These alternative banking methods were the subject of a recent Bloomberg article, entitled “Pot Shops Can’t Take American Express or Deposit in Banks.” In the article, Bloomberg quotes Dale Gieringer, director of the California office of the National Organization for the Reform of Marijuana Laws, as saying “[a]s long as the bank doesn’t find out, you should be safe.” A copy of Bloomberg’s article can be read here. Despite Mr. Gieringer’s contentions, each of these methods could expose dispensary owners to criminal and civil liability.
Unfortunately, Bloomberg’s article never mentions the potential criminal and civil liabilities faced by dispensary owners should they use any of the above-referenced methods to open bank accounts. Generally speaking, the use of shell companies or other accounts to mask the profits derived from the sale of marijuana could subject the owner of a dispensary to a wide variety of federal criminal penalties, including bank fraud 18 U.S.C. § 1344, wire fraud 18 U.S.C. § 1343, and money laundering 18 U.S.C. § 1956. Additionally, those who assist in such actions, for example the friend or family member who allowed for money to be transferred through his or her account, would also face similar criminal charges. Moreover, should such fraud occur, the payment processors and banks who process this money can still be held liable for money laundering and face criminal and civil fines and penalties. Each of these penalties is available regardless of whether marijuana is legal under State law. Put simply, if a company lies for the purpose of opening a bank account, the consequences are severe.
The online poker industry has already experienced just how severe the consequences can be. There, several online poker companies, such as Full Tilt Poker and PokerStars, established shell companies in order to facilitate payment of gambling winnings to their members. The companies used third party payment processors to disguise financial transactions between the companies and U.S. players so that the transactions would appear to be unrelated to online gambling. The third party payment processors would then lie to U.S. financial institutions about the source of the funds, often facilitated by the creation of nonexistent online companies and phony websites. The ultimate conclusion of that case resulted in $731 million in civil monetary penalties as well as criminal convictions for executives of the payment processing companies that facilitated the fraud. (A full recount of the online poker saga can be read in our previous reports here, here, here, here, and here).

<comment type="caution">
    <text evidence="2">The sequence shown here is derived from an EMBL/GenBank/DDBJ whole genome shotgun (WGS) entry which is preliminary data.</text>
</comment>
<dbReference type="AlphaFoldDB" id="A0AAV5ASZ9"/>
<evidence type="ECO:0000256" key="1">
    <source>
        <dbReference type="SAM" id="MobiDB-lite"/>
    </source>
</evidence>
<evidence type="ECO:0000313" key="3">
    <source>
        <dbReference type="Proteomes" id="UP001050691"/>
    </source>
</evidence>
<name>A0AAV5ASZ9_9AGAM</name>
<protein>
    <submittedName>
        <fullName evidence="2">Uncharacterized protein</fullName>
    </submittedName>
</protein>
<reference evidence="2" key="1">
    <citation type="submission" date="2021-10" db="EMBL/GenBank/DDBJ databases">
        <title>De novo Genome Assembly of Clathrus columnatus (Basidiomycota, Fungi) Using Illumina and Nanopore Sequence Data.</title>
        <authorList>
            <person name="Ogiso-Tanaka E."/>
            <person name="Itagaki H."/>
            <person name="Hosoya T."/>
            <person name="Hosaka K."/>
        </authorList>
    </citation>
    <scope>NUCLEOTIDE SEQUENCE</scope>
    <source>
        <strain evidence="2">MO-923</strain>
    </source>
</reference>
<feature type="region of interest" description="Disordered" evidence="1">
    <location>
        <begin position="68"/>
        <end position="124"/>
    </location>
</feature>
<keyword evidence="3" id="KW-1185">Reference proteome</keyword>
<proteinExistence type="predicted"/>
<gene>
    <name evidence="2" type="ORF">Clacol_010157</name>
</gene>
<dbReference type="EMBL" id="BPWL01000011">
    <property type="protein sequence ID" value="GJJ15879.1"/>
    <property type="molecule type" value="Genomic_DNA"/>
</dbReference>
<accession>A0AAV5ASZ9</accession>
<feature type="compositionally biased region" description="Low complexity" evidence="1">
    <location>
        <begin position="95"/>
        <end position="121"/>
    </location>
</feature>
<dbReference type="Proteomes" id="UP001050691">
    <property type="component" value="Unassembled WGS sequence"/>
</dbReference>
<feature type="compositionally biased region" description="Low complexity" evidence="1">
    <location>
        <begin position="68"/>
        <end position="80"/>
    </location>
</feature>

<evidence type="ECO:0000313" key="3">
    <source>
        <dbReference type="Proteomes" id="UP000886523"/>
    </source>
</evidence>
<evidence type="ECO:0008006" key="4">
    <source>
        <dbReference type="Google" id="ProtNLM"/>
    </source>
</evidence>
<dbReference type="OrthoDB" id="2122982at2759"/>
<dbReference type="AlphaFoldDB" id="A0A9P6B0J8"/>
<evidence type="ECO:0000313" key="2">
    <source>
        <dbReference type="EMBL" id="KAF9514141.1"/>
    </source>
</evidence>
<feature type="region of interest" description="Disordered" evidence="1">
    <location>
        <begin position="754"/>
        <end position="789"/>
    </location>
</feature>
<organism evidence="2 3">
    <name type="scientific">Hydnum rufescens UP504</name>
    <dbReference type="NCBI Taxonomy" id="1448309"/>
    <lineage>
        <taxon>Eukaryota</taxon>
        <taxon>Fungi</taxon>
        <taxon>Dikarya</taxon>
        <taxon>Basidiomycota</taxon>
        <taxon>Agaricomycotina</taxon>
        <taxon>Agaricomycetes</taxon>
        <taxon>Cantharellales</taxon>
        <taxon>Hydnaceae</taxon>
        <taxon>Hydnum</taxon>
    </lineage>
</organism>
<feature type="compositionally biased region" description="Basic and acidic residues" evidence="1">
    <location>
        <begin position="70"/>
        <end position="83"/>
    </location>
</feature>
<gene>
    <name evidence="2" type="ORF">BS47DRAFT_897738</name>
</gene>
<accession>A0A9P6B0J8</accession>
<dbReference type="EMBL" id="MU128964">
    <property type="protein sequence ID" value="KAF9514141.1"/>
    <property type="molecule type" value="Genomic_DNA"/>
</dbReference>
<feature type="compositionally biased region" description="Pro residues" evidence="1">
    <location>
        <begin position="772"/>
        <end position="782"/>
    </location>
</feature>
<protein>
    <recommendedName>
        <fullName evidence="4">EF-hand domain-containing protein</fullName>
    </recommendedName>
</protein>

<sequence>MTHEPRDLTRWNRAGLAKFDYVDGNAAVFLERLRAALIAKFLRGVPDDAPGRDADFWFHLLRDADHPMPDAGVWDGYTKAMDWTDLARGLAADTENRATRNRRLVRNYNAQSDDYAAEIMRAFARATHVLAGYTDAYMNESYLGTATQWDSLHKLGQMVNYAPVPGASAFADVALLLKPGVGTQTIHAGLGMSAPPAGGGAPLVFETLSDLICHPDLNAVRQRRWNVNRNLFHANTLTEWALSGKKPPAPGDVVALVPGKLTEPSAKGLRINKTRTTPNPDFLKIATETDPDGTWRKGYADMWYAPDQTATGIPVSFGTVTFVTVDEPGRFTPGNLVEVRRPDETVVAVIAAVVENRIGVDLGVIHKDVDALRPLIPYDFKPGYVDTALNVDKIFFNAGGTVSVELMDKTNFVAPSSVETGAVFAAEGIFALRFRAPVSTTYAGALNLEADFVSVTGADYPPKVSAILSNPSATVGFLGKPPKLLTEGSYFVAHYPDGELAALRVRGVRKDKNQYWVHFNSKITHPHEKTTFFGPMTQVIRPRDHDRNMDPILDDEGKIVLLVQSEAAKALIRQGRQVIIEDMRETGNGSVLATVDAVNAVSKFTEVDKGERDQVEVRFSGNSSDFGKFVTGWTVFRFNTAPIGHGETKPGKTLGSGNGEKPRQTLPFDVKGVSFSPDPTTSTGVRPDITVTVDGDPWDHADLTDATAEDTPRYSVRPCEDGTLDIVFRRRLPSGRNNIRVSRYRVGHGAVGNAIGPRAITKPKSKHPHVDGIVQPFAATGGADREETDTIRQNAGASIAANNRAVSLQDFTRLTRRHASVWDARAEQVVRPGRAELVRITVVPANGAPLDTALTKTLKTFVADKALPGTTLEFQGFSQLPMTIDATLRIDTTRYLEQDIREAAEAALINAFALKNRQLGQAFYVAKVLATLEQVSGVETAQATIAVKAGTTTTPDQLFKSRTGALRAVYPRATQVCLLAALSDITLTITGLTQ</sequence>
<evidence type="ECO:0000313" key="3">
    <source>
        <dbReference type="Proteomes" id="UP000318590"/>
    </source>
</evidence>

The attorneys at Fuerst Ittleman David & Joseph, PL have extensive experience in the areas of administrative law, constitutional law, regulatory compliance, white collar criminal defense and litigating against the U.S. Department of Justice. You can reach an attorney by emailing us at firstname.lastname@example.org or by calling us at 305.350.5690.